UNIVERSITY PARK, Pa.—The Minority Mentor Program (MMP) at Penn State Law in University Park held its eighth annual kickoff reception on Friday, August 26. With 200 people overall participating in the program, faculty and staff mentors mingled with more than 50 J.D. mentees, ending the first week of classes with a strong note of support for diverse students.
Second-year students Nia Evereteze and Kevin Rodriguez offered the 1L class insight into what makes the program unique and how to make the most of having a professional mentor.
“When I think about a mentor, I imagine someone that will provide guidance and support beyond an academic or professional role. Someone who will care about my well-being as a person. And that is what I believe makes this program special. Your mentors are aware of this and all of them want to contribute to your growth,” said Evereteze.
Rodriguez told the new mentees, “Always remember you’re more than just a student; your mentors and everyone here want you to succeed in life; use your mentors as a resource and always feel free to reach out to them.”
Penn State Law mentees in the MMP.
Shoba Sivaprasad Wadhia, associate dean for diversity, equity, and inclusion, Samuel Weiss Faculty Scholar, clinical professor of law, and director of the Center for Immigrants’ Rights Clinic said, “It was great to kick off the eighth year of the Minority Mentor Program with such good energy from participating faculty, staff and students. Many of our new mentees were able to meet with their mentors and to build community with others in the MMP.”
The MMP connects internal and external legal professionals with J.D. students who identify with an underrepresented group in law practice. “It serves as a tool to ensure these students feel a sense of belonging in law school and the legal profession,” Wadhia said. The mentor helps the student with their academic success and emotional well-being as they have had similar experiences as their mentee. The mentor’s empathetic source of support means they can supply practical advice to their mentee, while also understanding the other factors the mentee is dealing with on their academic journey.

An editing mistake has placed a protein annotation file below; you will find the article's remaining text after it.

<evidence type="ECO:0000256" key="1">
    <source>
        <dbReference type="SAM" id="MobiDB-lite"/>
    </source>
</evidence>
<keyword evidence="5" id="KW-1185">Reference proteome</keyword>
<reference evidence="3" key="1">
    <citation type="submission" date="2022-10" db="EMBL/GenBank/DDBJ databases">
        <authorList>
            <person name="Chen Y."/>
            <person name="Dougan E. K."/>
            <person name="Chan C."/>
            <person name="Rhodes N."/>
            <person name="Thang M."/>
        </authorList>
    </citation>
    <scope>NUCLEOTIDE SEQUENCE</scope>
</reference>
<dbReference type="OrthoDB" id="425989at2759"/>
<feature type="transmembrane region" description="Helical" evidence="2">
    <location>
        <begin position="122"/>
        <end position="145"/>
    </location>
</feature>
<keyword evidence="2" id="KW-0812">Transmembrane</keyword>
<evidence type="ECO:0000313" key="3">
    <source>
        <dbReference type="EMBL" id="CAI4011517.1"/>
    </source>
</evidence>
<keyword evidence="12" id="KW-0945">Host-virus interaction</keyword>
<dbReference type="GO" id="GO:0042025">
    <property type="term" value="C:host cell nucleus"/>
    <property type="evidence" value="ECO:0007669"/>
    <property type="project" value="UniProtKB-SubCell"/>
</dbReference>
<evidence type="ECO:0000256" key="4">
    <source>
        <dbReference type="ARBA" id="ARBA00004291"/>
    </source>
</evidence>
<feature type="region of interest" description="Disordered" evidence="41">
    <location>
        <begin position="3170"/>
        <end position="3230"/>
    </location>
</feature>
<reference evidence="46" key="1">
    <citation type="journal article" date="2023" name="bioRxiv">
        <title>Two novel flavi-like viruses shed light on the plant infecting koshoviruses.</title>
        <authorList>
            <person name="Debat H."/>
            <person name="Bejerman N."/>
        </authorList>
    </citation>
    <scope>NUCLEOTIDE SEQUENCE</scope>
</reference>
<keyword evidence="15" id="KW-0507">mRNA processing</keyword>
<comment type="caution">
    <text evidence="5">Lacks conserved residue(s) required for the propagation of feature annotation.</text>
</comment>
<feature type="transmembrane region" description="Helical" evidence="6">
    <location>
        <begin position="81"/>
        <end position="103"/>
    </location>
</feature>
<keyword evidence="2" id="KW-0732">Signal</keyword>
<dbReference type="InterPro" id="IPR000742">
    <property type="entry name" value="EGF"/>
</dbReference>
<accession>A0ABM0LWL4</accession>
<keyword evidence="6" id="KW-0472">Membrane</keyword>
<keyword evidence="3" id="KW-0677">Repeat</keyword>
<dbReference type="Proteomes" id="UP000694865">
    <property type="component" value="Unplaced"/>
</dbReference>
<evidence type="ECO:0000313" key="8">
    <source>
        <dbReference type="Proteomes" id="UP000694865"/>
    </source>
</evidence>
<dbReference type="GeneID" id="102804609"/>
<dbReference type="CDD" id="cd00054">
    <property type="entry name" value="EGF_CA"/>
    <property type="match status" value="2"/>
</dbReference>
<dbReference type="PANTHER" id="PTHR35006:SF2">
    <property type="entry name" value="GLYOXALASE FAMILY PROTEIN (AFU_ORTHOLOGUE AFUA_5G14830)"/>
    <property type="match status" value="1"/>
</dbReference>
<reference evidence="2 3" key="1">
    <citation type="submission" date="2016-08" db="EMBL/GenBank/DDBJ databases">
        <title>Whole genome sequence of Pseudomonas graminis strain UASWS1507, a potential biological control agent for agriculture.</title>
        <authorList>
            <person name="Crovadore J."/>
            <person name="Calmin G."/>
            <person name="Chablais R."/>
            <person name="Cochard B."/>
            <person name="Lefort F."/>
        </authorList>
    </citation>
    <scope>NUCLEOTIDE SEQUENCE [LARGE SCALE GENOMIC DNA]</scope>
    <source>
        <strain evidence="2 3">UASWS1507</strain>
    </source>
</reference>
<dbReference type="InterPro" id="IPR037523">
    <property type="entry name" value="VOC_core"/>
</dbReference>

Penn State Law mentees at the MMP event.
“Mentoring is crucial to the academic experience, especially among underrepresented law students. I hope the relationships created through MMP blossom throughout the year and provide our students with the tools to succeed in law school and the legal profession,” said Wadhia.
The mentees received the message from the student speakers. Oluwafunmi Lawal, first-year student and new mentee, felt confident in her future because of the support she’ll receive through the program. “It gave me a sense of assurance that I could thrive at Penn State Law. Representation is essential in the legal field, especially for an immigrant like myself. It means everything! Embarking on the law school journey with a minority mentor that has similar experience is paramount to my success,” she said.
Vice Admiral (Ret.) James W. Houck, interim dean of Penn State Law and the School of International Affairs, said, “Penn State Law is committed to supporting our diverse students. The Minority Mentor Program gives students the opportunity to cultivate a relationship with a professional who can provide guidance, advice, and encouragement. Mentors are an invaluable resource to our law students, and it’s heartening to see such robust program involvement and support.”
The event also created a lasting impression on the faculty. Gopal Balachandran, assistant professor of clinical law, director of the Externships Program, and director of the Criminal Appellate & Post-Conviction Services Clinic, said, “I was honestly floored by the level of engagement and interest in the program and also, how much the students themselves enjoyed interacting with each other and faculty. We have a great community and a wonderful class of 1Ls.”
With introductions underway, new students can dive into their studies with trusted people to turn to for questions and leadership. The MMP will continue to thrive and uplift Penn State Law students as they navigate the transition to law school, build their network, and find future opportunities through internships, externships, and more.